Hi all, I am interviewing for a compounding pharmacy technician position and am wondering if anyone here is one and can speak to the duties of the job, math calculations involved, and general overview. Has anyone ever been a retail pharmacy technician and then into compounding? I’m really wanting this job because it’s on the job training and seems like a great company to work for that’s not retail. All feedback is greatly appreciated. Thanks and good luck
I’m not a pharmacy technician, but I can try and shed some light.
Compounding pharmacies vary in what they make. Expect to learn how to make capsules, transdermals, suspensions, solutions, suppositories, animal treats, and troches to name a few. Some of these are more difficult to make than others. Some require specialized machines to prepare.
First step of making any compound is to double check the math. If you need to make #55 mL of an 8% solution, how much drug do you weigh out? If you need to make #30; 5mg capsules, how much drug do you weigh out? That’s the kind of math you’ll be doing.
Know what words like QS, triturate, and geometric dilution mean. Know that what you are making is going into another human being or a loved pet. Don’t half ass your compounds.
Recognize that you will be working with powders which are detrimental to your health if you don’t respect them. Wear gloves, hair net, and a face mask even if they are uncomfortable. Know that a surgical face mask does jack to protect you from inhaling powders so weigh and mix your powders under powder hoods.
If you have any specific questions I’d be glad to try and answer them! Good luck with your interview.
I was for 10 years! My location actually preferred untrained pharmacy technicians so they could teach you how they wanted it done. You’ll be fine. Keep a small notebook on hand and always ask questions rather than screw something up
It’s like baking. The pharmacy should give you a formula to follow like a recipe. Just make sure to follow the instructions carefully. As far as succeeding in the interview, research the company to try and get a grasp on what type of compounding they do. Sterile vs non-sterile, for example. Also, there are some great instructional videos from University of North Carolina on compounding that you could review prior to the interview as well. They go in depth on some of the techniques you will be using.
Just for some background… I was a compounding pharmacy technician turned retail pharmacy technician turned student pharmacist. I still work at both pharmacies and enjoy them for various reasons. I have little patient interaction at the compounder and focus on the physical side of pharmacy while at retail I still get to interact with our patients, some of whom are more pleasant than others. I’d say if you thrive off of interacting with your patients then compounding may be less exciting to you. Whatever happens, good luck to you! If you have any questions feel free to message me. Compounding is a great field to work in.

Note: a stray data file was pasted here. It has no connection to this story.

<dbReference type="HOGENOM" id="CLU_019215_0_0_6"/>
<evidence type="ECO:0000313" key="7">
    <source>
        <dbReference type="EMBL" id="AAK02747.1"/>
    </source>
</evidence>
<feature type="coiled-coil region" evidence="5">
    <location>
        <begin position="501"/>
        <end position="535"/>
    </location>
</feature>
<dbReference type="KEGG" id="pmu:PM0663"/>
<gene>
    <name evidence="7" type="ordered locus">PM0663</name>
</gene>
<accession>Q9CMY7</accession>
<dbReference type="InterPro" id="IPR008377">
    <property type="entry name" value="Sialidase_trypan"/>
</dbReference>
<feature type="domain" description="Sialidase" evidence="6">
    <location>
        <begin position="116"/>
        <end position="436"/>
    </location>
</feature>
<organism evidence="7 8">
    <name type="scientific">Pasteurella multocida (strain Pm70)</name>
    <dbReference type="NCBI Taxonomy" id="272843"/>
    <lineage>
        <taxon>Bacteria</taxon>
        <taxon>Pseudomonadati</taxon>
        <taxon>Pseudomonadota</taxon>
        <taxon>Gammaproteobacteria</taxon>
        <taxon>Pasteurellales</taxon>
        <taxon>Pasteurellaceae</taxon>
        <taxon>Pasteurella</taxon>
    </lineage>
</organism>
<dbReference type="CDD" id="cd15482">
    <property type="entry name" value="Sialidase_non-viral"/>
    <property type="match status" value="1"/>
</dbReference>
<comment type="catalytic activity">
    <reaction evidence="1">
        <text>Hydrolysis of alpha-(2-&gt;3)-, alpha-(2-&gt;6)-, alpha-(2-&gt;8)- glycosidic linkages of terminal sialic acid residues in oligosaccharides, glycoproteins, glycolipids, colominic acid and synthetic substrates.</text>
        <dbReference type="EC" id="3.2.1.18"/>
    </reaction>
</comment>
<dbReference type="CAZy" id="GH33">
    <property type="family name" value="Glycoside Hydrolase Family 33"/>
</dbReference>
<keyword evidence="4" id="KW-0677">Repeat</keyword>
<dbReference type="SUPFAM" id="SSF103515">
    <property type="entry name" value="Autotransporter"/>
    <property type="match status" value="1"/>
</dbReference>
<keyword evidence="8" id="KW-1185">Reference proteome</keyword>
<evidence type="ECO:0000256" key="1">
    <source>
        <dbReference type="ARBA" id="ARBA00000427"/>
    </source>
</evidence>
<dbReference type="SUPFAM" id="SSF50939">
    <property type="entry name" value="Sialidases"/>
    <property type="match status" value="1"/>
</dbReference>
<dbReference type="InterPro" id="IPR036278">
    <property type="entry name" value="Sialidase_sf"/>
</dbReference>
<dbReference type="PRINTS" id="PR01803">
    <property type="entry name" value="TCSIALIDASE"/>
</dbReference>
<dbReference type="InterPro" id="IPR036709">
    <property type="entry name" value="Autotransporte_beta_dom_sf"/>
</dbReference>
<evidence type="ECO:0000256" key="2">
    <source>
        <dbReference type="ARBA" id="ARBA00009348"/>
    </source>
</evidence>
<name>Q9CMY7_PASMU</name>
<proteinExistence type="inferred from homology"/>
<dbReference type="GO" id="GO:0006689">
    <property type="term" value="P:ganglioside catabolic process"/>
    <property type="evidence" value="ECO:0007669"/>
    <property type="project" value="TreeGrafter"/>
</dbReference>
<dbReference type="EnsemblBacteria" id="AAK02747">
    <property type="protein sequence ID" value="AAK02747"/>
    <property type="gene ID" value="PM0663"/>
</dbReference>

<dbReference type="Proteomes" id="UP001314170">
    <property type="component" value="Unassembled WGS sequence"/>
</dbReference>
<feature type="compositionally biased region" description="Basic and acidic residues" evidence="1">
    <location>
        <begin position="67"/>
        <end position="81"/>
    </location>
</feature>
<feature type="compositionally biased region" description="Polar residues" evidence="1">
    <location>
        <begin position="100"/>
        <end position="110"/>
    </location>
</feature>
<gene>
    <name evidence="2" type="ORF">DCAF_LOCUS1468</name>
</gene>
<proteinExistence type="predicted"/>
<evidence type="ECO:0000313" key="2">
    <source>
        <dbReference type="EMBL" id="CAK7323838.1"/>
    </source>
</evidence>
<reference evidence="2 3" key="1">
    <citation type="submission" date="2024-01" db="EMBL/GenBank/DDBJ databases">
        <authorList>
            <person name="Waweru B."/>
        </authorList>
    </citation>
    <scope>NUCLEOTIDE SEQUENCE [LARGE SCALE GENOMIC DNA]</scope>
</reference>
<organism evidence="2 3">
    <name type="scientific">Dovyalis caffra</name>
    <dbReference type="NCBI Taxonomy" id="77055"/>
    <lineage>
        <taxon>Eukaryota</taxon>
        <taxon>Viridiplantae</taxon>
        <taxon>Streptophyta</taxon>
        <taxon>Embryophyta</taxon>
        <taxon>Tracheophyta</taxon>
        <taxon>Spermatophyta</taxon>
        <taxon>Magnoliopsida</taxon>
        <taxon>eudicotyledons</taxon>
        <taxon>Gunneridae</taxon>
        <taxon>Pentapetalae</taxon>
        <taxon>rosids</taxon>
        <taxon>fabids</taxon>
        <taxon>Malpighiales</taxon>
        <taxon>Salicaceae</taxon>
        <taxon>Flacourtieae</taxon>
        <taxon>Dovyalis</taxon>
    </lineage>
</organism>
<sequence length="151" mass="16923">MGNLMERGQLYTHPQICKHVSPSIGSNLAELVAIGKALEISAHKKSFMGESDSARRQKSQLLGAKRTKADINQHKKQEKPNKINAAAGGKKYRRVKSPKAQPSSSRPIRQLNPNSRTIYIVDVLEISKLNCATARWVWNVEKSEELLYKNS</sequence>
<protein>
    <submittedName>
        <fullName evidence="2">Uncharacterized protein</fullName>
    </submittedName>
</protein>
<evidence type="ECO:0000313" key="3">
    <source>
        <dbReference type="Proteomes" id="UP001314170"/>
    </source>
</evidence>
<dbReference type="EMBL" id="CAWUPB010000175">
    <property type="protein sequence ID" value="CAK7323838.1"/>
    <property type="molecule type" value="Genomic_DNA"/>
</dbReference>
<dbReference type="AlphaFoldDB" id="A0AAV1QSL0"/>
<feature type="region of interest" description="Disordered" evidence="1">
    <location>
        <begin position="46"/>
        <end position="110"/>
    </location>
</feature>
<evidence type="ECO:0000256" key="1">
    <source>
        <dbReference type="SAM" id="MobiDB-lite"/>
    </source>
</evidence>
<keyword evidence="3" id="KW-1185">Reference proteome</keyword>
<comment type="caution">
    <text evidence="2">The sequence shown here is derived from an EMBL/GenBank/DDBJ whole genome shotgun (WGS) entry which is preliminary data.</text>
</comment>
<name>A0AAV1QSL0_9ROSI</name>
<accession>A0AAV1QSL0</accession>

I am a pharmacy technician. I worked in retail for about 3 years, 2 of which I was doing a lot of compounding. The chain I worked for sent me to compounding class, but it honestly didn’t teach me much because they try to squeeze everything into 2 days, and there’s just no time to learn and try the techniques they’re showing you. I did most of the learning on the job. My pharmacy manager was always happy to show me how to make things because I always showed an interest in it.
Anyway, the math required is very basic, at least it was where I worked. We had a compounding center that sent us all if the recipes which included all of the measurements and even step by step instructions for how to make everything. The most math I ever really used while compounding was to change the quantity of what I was making. Like if I need 5mg of progesterone for 100 capsules, I need Xmg for 30. (Not that I could make less than 100 capsules with our machine anyway).
We made a lot of creams, capsules, and solutions where I worked, and occasionally we’d make some troches. None of it was particularly challenging, the machines make it pretty easy, and it gets easier/quicker with practice. For the duties, I basically did everything. I choose the products, do any calculations required before measurement, then measure, have the pharmacist check the product/quantity, and then start following the recipe. I occasionally had to order chemicals and also had to clean the equipment once I was finished with it. Sorry my text is a bit disorganized, I’m on mobile and finishing up my break at the moment. Feel free to message me if you want any other details or have questions 🙂
At my compounding pharmacy we use a computer program that gives us weights of raw chemicals and bases and we weigh out each ingredient under a powder hood. There really isn’t that much math, the pharmacist usually makes all of the formulas and adds them into the system for us to then complete. We weigh out ingredients, combine them into creams, suppositories, troches, triturates, injectables, and capsules. We encapsulate powders using a capsule machine. You won’t have to deal with a lot of commercial drugs as we cannot dispense commercially available drugs as it is considered copyright infringement. I can’t speak for retail as I have not worked in a retail setting but I really enjoy the compounding side of the pharmacy.